Georgia coach Mark Richt has had plenty to worry about in a 6-5 season. At least he has been able to trust his kicking game.
Punter Drew Butler and kicker Blair Walsh each are among three finalists for top national awards -- Butler for the Ray Guy Award given to the nation's top punter and Walsh for the Lou Groza Award given to the nation's top kicker.
Butler leads the nation with his average of 48.8 yards per punt. He is on pace to break the school's single-season top average of 45.4 yards by Chip Andrews in 1984.
Walsh has made 16 of 17 field goals, including each of his four attempts from 50 yards or longer.
"To have two guys in the top three in the country in these awards is phenomenal, and they deserve it," Richt said. "Both of them have a chance of winning it, legitimate shots."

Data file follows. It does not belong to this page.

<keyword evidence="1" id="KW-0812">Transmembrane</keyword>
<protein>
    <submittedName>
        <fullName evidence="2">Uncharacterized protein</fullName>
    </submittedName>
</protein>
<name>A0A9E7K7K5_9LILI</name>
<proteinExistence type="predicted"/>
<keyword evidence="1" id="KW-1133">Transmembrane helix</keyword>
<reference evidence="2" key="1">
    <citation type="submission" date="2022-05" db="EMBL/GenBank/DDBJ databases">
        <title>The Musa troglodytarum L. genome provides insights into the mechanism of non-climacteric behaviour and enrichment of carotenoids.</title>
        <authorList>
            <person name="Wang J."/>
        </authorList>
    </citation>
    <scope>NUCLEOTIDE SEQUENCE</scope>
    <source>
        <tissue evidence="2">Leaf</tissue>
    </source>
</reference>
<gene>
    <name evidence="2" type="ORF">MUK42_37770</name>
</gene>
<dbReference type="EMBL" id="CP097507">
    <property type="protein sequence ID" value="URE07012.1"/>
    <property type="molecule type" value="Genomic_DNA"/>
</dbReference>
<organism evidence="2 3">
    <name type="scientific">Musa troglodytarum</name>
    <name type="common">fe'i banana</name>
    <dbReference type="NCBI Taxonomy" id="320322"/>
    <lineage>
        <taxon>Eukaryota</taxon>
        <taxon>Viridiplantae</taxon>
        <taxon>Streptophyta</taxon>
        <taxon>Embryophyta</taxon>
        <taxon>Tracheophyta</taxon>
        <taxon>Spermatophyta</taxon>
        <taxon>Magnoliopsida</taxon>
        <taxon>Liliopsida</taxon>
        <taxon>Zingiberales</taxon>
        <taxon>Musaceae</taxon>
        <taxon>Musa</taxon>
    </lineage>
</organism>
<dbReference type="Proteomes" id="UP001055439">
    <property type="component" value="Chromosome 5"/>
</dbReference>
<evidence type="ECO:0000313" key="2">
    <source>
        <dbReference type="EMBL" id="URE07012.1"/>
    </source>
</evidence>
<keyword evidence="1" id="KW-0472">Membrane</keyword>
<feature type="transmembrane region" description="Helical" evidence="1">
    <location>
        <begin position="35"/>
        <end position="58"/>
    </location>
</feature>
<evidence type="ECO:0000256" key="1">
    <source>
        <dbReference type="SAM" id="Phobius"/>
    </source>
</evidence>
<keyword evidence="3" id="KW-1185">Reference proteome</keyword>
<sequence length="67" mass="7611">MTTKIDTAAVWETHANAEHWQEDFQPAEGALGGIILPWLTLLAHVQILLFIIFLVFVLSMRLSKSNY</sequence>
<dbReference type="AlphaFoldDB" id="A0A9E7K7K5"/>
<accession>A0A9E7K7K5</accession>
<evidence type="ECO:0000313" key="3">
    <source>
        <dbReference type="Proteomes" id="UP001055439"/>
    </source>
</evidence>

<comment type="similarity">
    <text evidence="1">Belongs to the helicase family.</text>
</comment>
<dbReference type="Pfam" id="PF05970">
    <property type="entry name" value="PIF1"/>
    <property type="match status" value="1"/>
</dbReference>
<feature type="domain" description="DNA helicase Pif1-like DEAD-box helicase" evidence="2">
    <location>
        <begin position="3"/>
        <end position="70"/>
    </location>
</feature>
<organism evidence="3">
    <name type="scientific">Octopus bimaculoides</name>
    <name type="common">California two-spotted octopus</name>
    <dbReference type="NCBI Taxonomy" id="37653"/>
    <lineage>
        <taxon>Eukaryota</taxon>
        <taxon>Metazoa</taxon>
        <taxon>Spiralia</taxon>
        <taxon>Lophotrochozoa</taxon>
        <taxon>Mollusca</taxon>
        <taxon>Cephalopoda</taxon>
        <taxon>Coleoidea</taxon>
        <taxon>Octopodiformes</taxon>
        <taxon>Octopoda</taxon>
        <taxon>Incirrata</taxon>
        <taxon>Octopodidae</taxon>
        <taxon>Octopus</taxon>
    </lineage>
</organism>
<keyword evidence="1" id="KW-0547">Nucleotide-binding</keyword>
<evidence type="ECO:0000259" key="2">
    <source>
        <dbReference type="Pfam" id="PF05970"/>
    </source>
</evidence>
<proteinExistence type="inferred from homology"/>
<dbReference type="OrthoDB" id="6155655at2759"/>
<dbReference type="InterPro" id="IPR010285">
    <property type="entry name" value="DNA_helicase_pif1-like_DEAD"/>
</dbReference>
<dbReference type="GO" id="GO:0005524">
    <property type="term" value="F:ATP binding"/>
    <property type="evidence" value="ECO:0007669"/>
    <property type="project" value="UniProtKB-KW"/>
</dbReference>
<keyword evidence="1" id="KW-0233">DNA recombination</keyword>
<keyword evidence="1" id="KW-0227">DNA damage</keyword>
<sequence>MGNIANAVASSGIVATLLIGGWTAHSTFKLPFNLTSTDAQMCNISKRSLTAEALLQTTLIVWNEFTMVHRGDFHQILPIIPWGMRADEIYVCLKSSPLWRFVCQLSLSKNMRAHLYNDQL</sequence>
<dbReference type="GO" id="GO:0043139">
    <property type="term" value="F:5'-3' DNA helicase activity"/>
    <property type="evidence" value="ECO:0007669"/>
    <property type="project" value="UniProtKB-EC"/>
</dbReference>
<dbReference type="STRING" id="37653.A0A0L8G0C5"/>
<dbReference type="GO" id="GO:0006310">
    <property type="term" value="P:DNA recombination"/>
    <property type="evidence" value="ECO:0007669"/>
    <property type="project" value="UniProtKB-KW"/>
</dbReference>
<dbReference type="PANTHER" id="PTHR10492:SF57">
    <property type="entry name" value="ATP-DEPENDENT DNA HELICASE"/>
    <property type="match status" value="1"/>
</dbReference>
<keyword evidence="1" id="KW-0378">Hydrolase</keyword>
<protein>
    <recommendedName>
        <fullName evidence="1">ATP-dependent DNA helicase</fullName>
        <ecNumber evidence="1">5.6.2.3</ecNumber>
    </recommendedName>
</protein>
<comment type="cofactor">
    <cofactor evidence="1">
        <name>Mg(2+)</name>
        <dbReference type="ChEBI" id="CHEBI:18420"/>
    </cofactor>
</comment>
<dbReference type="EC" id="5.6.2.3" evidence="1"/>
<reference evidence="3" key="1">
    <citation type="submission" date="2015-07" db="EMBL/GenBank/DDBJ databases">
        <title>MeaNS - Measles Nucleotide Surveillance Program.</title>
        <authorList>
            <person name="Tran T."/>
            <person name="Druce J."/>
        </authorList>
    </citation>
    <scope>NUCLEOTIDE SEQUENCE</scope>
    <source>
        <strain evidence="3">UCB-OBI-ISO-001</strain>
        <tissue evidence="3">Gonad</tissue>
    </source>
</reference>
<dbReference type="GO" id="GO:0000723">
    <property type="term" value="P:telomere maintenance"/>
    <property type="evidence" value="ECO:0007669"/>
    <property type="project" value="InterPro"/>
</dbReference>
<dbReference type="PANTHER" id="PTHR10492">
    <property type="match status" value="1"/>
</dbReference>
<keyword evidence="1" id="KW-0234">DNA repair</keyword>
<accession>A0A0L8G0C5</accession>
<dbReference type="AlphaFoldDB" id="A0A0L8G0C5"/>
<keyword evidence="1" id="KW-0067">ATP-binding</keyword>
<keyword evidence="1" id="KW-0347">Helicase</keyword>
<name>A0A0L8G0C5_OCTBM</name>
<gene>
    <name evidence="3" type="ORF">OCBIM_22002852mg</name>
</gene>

ARKANSAS-LSU: Arkansas and LSU have been displaced from their traditional spot the day after Thanksgiving.
Second-ranked Alabama will play at Auburn this Friday, meaning the Razorbacks and 17th-ranked Tigers will face off Saturday night in Baton Rouge, La.
"I really liked it on Friday. I thought that was a great deal," Arkansas coach Bobby Petrino said. "We played on national TV and all the high school players watched it. Every time we went out recruiting, whether we were in a home or at school, the players or coaches and teachers all watched that game."
The Razorbacks beat LSU 31-30 last year.
Arkansas and LSU haven't played on a Saturday since 1995. Charles Bloom, associate commissioner of the Southeastern Conference, said CBS decided it wanted Alabama and Auburn on Friday. The Iron Bowl will be on Friday next year as well.
"After that, it's up to whatever CBS wants to do," Bloom said.
The Arkansas-LSU rivalry is by no means the SEC's most storied, but the Friday slot made it unique, and the last two games have been thrillers. The Razorbacks beat the top-ranked Tigers 50-48 in triple overtime in 2007.
Auburn is hoping for an upset like that this week. Alabama is trying for a second consecutive unbeaten regular season.